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Magical Money Trees

by Diane Girard

When I was a small child in the mid 1940s, I searched for the magical trees my mother said I must think money grew on. Although magnificent elms shaded our semi-rural street, I never saw one with greenbacks on it. I gave up my dream of buying Popsicles for my friends. It was a small dream and I didnt miss it much.

Cash became a bigger issue when my mother separated from my father and took a job as bank teller in order to support us. Thanks to her frequent speeches, I learned that money could grow in a savings account, though very slowly, and Id have to earn it first. If I managed to keep any cash in the bank, the interest I received would be miniscule and I should be grateful to receive it.

At the time, Canadian banks were formidable. Even their buildings were formidable. They often had pillars, huge metal doors, marble floors and a hush that reminded me of being in a church or an old-growth forest before the birds woke. I entered their premises with a respect that verged on awe, if I could get there between 10 a.m. and 3 p.m. My first bankbook was an impressive deep red and the teller wrote in it with a Waterman fountain pen. The pen had a cartridge, unlike the straight pens we had to use in elementary school. I was envious because it didnt leave blobs of ink on the page or on clothes either. Yes, it was a simpler time and my relationship with the bank resembled the one described in Stephen Leacocks classic story, My Financial Career. But things soon became more complicated.

My mother, who was an expert penny pincher, and a darn good nickel and dime pincher too, took a course on how to invest in the stock market. It was a weird thing to do in her circumstances — a tiny salary and two young children. She let me read the textbook mainly because I was a voracious reader and I always ran out of library books. Then I would pester her.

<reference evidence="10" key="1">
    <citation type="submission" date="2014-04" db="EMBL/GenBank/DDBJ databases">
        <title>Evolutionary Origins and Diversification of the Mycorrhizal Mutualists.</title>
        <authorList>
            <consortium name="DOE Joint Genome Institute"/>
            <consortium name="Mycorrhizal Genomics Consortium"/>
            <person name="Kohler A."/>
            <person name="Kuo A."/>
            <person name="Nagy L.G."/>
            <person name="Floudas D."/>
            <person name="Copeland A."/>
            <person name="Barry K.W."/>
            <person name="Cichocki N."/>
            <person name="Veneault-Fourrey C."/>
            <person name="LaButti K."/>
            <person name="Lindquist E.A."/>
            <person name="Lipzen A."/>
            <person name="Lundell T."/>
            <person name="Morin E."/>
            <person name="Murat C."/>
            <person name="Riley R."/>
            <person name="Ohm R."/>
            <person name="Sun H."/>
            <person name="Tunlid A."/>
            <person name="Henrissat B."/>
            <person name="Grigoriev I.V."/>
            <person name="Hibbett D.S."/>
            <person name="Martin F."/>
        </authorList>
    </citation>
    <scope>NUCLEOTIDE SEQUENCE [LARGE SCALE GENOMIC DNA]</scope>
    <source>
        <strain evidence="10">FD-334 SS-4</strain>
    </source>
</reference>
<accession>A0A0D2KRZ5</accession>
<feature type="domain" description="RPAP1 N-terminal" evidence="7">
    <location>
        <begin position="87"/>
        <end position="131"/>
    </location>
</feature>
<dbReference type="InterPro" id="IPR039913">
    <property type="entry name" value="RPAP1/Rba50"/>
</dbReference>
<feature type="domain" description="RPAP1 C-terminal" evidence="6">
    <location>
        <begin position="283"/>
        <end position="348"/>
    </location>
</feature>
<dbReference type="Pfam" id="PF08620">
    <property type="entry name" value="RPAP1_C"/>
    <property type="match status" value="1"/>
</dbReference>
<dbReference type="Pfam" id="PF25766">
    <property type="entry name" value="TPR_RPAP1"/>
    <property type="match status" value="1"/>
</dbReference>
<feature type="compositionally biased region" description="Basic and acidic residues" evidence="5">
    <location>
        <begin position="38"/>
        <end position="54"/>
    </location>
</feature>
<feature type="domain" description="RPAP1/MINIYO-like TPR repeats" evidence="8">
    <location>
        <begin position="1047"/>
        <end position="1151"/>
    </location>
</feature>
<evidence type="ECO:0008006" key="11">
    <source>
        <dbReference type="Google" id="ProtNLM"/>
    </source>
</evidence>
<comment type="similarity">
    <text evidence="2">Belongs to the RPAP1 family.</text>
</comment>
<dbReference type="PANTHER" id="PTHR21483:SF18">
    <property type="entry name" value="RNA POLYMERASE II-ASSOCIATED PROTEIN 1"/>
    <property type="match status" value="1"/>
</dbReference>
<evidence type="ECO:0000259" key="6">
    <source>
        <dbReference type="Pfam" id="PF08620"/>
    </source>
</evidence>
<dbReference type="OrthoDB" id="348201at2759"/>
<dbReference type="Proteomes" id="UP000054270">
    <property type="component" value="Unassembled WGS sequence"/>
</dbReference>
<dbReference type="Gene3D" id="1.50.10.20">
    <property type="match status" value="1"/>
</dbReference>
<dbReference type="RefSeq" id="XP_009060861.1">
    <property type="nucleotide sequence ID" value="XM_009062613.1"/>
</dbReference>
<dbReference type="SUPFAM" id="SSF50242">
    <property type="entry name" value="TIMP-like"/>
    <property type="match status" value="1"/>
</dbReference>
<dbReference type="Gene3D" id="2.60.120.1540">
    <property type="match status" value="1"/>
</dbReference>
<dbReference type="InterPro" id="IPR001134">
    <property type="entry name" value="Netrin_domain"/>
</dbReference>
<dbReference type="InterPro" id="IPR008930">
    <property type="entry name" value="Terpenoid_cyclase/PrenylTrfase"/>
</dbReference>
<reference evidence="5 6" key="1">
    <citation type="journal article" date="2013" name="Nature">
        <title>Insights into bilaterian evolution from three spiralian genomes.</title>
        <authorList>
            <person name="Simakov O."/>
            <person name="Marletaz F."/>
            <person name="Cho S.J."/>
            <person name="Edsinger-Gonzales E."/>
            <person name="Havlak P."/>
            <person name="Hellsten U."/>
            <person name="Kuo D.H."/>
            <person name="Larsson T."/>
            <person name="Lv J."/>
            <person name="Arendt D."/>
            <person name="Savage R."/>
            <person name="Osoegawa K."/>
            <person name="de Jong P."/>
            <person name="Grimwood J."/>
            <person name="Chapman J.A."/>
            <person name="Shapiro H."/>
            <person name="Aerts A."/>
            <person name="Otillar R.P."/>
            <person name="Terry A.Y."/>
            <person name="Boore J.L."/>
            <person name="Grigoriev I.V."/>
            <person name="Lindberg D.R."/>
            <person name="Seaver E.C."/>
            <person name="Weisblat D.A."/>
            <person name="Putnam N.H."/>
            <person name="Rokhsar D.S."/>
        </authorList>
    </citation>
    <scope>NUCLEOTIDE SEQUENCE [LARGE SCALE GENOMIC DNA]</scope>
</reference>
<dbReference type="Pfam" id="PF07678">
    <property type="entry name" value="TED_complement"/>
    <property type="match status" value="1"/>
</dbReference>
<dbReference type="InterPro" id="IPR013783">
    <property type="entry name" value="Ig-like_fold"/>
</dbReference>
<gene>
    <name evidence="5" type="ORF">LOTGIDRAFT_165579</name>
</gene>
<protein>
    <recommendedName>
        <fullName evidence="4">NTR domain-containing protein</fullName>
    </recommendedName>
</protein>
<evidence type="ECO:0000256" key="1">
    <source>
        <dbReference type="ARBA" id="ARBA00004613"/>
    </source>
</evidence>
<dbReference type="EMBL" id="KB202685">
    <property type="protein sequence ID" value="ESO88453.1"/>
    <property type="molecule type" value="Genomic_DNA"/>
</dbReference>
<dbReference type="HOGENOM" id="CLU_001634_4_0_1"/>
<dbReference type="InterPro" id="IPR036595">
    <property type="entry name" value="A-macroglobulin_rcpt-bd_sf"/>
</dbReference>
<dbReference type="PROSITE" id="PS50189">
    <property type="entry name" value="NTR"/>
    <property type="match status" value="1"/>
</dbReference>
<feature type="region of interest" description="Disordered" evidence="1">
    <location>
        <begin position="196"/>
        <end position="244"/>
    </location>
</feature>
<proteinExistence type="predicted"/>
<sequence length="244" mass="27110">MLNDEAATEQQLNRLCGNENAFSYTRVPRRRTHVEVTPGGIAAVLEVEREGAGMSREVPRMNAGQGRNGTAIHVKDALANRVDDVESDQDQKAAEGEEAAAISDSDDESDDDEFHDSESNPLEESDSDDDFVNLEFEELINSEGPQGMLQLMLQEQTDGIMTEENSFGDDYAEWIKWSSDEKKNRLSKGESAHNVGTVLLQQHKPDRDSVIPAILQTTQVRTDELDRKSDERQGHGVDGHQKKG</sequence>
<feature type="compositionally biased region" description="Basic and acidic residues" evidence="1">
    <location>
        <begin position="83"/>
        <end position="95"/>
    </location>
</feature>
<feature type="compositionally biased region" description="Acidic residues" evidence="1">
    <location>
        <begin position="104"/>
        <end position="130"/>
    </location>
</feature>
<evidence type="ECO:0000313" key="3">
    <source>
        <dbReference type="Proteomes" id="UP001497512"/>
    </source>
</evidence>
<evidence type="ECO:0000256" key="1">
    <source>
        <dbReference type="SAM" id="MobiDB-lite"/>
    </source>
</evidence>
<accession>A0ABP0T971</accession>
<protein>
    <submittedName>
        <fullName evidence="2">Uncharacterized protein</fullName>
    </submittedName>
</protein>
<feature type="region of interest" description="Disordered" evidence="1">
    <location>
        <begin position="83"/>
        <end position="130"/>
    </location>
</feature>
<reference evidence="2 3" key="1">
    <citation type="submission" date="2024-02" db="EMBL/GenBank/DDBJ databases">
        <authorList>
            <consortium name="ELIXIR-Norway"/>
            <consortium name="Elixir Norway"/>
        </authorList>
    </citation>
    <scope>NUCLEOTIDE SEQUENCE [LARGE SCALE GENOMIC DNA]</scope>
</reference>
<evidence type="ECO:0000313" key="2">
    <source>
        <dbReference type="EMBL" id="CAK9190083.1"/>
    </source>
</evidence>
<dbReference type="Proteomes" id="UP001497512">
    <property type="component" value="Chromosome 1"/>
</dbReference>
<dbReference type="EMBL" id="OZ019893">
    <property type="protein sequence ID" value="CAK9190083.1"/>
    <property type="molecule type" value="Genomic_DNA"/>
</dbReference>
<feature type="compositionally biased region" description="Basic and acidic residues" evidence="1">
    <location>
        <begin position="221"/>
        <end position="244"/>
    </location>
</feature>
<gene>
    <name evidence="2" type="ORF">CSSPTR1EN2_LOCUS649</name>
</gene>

When I perused it, I discovered that buying a share in a company could entitle you to a portion of the companys profits. The text emphasized that so well that I wanted to rush out and buy stocks in widgets immediately. Fortunately, or perhaps unfortunately, I was underage. The book also hinted that if the company did not do well, the value of its shares might go down. I think that part was in very small print. As I recall, any adult with enough money could invest in companies that made things, or in bank stocks. I didnt know why I should share my bank interest pennies with other people but I decided I was too young to understand such intricacies. The book said that over time I would always make more money with stocks than I would if I kept money in the staid and starchy bank. It didnt say how much time would be required. In addition to the wonders of regular shares and preferred shares, you could buy futures, if you thought you could predict the future. I already knew I couldnt so I ignored that section.

This was before the era of leveraged buyouts, hedge funds, Internet companies, sub-prime mortgages, credit derivatives and commercial paper backed only by blarney. Nevertheless, there was a lot of complicated information about profit and equity ratios and other arcane calculations to absorb but my mother passed the course easily. She could not borrow from a bank in order to invest in the stock market. Strangely, back then, no Canadian bank would authorize a loan to a separated woman without any tangible assets except for her savings account. She could have asked my grandfather for a small stake, or she could have used her savings. She did neither of those things — she left her money in the bank and occasionally, she purchased a Canada Savings Bond. Was she afraid to lose what little she had in spite of the promise of great returns over time? Perhaps she believed that greater risk did not necessarily bring greater rewards.

She was pragmatic and had only modest expectations. Modesty was a desirable Canadian trait in those days.

In any case, her way of dealing with money had long-term effects on my own financial decisions. In the late 1980s, I worked at an investment brokerage firm as an administrative assistant to some financial analysts. I soon found out I was in a financial Disneyland. A place of myth, and perhaps black magic, where money trees grew as tall as giant redwoods or Douglas firs and there were many cartoon-like characters. The gold analyst was really a gold bug. Every other day, he urged me to put at least ten percent of my salary into gold. It would always go up, world without end, amen. He pointed at the ceiling whilst he exhorted me like an evangelist, and his huge gold ring flashed under the fluorescent lights.